Yes ... I am one of those who take women back from the liberty they've achieved, and I don't think I should apologize for it. Not all women are born to wish to be leaders, bosses and big company runners. Not all of us think that your life is meaningless if you don't work all day long and come home so tired that you can barely drag your feet. Some of us actually found out that they love to be a stay-at-home wife, or mother, and that they are pretty good at it.

So, before any working woman judges the one who decides (by themselves or forced by events) to be a homemaker, just think that they never judge you for deciding to work all day as hard as men do it, or sometimes even harder.

Have you been through a similar situation, feeling guilty?

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Tell me in a comment what have you ever feel guilty for. From the fear of not being a good wife, not being good at your job, fear of being a stay-at-home mother and so on ... what's the guilty feeling that is (or was) eating you up alive?


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    • florypaula profile imageAUTHOR


      2 years ago

      You are very right dashingscorpio. It should be about the freedom of choice, so if someone chooses to be a stay at home wife shouldn't this count as the right to live as you wish?

      Thank you for your opinion, I am on the same pace.

    • dashingscorpio profile image


      2 years ago

      Sad to say but it's usually other (women) who look down on women who are housewives. Some of them feel all women should be obligated to crack glass ceilings wherever they may be and shout to the world:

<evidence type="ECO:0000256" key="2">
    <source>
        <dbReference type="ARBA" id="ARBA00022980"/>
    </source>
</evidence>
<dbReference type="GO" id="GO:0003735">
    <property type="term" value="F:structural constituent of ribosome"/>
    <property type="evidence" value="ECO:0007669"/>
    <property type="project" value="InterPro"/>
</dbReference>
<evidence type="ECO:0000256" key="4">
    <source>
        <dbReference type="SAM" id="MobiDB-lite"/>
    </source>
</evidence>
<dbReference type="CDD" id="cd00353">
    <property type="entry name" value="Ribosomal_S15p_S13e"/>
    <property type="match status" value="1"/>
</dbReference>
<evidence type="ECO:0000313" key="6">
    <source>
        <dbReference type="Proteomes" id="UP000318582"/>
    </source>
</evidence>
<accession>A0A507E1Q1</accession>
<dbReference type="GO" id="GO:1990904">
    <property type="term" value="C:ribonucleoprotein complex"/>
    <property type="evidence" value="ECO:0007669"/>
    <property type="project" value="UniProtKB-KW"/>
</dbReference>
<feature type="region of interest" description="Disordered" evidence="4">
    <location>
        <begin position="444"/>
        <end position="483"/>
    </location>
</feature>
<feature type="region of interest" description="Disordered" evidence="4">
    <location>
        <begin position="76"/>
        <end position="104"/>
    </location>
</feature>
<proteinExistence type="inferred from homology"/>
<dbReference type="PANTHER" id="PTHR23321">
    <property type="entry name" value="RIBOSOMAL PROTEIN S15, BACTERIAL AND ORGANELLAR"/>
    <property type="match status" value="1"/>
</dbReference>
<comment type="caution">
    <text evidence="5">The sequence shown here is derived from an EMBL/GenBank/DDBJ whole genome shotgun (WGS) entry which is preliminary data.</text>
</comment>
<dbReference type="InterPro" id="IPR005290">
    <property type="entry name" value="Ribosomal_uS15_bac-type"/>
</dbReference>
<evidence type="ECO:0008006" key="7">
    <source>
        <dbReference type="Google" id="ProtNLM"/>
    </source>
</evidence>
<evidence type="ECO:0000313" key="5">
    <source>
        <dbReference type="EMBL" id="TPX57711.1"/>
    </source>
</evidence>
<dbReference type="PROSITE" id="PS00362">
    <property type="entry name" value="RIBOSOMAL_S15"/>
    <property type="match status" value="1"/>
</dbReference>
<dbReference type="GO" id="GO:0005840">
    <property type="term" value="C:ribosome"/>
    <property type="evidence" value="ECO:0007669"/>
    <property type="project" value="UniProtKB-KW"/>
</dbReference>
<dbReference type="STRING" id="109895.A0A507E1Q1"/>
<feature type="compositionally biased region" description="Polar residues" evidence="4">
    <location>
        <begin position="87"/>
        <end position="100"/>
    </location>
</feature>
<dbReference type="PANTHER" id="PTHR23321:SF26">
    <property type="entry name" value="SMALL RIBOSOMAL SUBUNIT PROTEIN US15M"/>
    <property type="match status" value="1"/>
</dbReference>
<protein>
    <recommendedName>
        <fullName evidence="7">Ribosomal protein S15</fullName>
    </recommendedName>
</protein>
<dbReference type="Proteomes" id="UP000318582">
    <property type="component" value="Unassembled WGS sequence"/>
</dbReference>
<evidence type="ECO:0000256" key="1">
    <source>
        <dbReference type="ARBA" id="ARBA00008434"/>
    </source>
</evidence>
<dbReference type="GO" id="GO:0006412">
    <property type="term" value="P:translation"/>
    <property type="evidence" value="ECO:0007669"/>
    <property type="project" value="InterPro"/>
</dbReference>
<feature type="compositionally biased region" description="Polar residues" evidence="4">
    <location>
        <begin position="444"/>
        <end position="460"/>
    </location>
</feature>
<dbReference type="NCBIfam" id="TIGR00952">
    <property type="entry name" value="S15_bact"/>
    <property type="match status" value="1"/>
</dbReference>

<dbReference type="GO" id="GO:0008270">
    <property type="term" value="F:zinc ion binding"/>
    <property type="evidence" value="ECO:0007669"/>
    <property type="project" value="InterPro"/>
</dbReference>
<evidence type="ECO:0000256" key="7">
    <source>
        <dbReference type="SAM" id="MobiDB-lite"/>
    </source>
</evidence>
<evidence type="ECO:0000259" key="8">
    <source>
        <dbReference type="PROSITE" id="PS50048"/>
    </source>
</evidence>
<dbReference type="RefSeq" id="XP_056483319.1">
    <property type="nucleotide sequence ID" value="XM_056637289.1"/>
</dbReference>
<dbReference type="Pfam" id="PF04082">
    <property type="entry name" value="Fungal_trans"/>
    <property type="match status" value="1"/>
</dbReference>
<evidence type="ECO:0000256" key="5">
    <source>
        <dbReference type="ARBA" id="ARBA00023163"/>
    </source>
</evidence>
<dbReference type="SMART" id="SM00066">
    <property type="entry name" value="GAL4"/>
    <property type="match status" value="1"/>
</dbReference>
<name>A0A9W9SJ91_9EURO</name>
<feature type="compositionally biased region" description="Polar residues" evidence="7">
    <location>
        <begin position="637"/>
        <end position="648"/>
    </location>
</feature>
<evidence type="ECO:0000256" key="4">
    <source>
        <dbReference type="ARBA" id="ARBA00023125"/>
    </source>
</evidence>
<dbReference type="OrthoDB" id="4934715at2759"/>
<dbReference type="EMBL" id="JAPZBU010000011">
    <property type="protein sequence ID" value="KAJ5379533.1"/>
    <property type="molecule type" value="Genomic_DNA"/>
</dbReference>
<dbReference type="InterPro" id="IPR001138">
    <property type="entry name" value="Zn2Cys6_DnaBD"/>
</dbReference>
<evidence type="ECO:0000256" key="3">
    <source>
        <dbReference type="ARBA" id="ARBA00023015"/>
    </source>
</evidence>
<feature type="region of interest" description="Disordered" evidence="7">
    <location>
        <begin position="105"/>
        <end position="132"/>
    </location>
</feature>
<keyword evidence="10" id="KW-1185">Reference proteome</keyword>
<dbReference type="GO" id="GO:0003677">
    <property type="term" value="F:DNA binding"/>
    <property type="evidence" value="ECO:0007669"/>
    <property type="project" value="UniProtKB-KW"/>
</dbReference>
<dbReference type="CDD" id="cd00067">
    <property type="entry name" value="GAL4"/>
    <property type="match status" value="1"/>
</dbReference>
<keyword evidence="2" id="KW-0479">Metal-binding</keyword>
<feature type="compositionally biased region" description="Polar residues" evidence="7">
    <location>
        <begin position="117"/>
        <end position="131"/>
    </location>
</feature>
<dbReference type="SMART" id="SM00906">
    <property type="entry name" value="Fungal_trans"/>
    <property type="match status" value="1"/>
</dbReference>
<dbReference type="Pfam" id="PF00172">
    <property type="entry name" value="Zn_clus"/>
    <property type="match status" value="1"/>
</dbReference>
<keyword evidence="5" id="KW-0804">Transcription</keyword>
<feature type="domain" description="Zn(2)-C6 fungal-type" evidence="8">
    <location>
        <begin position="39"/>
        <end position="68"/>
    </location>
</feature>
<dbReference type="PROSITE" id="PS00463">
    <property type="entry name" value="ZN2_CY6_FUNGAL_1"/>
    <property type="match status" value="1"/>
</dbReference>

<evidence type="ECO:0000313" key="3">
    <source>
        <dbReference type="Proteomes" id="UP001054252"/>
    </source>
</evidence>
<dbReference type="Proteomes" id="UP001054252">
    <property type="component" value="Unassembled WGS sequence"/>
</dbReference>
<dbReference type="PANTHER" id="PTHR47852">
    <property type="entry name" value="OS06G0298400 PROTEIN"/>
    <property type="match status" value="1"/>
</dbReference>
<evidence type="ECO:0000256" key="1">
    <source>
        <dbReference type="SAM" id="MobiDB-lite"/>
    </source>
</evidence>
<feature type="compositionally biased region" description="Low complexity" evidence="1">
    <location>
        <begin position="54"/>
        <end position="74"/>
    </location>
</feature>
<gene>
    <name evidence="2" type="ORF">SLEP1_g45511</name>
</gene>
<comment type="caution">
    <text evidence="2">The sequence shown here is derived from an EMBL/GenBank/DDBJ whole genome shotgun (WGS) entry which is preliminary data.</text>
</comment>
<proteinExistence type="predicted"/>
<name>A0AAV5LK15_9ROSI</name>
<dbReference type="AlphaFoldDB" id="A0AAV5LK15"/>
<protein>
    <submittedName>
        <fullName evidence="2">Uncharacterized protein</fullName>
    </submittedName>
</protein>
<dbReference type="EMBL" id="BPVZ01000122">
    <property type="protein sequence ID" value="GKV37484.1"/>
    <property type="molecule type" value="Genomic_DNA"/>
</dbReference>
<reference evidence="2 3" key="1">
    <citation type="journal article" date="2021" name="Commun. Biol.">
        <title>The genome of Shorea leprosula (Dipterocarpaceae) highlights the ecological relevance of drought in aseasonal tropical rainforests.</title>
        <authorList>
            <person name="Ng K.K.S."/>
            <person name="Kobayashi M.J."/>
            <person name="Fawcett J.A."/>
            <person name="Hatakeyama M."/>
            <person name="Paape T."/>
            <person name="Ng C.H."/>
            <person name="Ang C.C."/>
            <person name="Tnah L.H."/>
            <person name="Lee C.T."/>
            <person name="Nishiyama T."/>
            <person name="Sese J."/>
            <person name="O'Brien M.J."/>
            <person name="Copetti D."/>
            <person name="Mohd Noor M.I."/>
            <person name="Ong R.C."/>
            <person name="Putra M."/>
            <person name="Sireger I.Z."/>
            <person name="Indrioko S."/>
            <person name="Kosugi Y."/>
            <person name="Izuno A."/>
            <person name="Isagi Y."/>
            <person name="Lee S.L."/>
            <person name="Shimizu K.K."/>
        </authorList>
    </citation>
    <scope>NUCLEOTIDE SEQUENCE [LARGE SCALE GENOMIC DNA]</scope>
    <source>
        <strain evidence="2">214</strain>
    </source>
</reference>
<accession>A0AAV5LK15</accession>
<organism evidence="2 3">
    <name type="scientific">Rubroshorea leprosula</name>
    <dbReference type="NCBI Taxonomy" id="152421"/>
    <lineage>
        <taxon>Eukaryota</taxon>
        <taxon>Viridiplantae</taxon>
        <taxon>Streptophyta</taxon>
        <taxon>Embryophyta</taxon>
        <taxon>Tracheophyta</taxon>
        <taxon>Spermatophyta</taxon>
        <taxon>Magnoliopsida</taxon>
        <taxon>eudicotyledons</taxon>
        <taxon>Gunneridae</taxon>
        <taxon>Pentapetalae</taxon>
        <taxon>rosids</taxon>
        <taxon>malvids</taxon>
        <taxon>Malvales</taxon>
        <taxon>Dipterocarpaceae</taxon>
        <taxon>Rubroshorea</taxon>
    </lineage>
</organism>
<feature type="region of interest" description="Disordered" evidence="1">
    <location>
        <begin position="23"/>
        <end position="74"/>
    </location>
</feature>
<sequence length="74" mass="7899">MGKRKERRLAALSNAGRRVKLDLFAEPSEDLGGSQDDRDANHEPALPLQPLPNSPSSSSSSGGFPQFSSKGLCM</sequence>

"I don't NEED a man!"

      Nothing turns their stomach more than seeing women represented in the 1950s era or before. They feel every woman should be "pro-choice". From their point of view there is a {gender war} and women should be "united".

      However hard fought for rights and equality really are about having "the choice". It's not about feeling "obligated" or ashamed to live a certain way. Essentially that would be trading one set of chains for another.

      Individuality is our birthright as human beings and should be celebrated.

      True freedom and independence recognizes: Life is a (personal) journey!

      One man's opinion!:)

    • florypaula profile imageAUTHOR


      2 years ago

      I am happy to hear that you could do that. I wish you all the best in everything that you decide to do :)

    • denise.w.anderson profile image

      Denise W Anderson 

      2 years ago from Bismarck, North Dakota

      It got to the point that I was the only one at home. My children were involved with their school activities and my husband worked long hours. It was more a matter of need than anything. I needed to have something productive to do, and sitting at home alone only fed my depression and anxiety. I went back to school and obtained my degree, then went into the workforce directly from there.

    • florypaula profile imageAUTHOR


      2 years ago

      I understand you completely Denise. I am a perfectionist also, unfortunately for me because it is making me feel depressed and not good enough almost all the time.

      Was it hard for you to go back to having a strict work schedule after being away for so long? Wasn't difficult to not be able to do the things you used to, when you used to? This is what scares me when I think of going back to being employed.

    • denise.w.anderson profile image

      Denise W Anderson 

      2 years ago from Bismarck, North Dakota

      I was a stay-at-home mom/homemaker until my children were all in school. At the time, I felt it was the right thing to do, but I often compared myself to others who either had more than we did financially, or were able to do things that I could not due to their careers. I think the thing that was the most difficult was that I never felt "good enough." I eventually ended up in mental health treatment and realized that my own perfectionism and critical thinking were what got me into trouble. Now that the majority of my children are on their own, I am working full time, and I find that it has its own set of issues. My perfectionist personality has followed me, and I still feel frequently inadequate, even though others tell me I have many talents and abilities.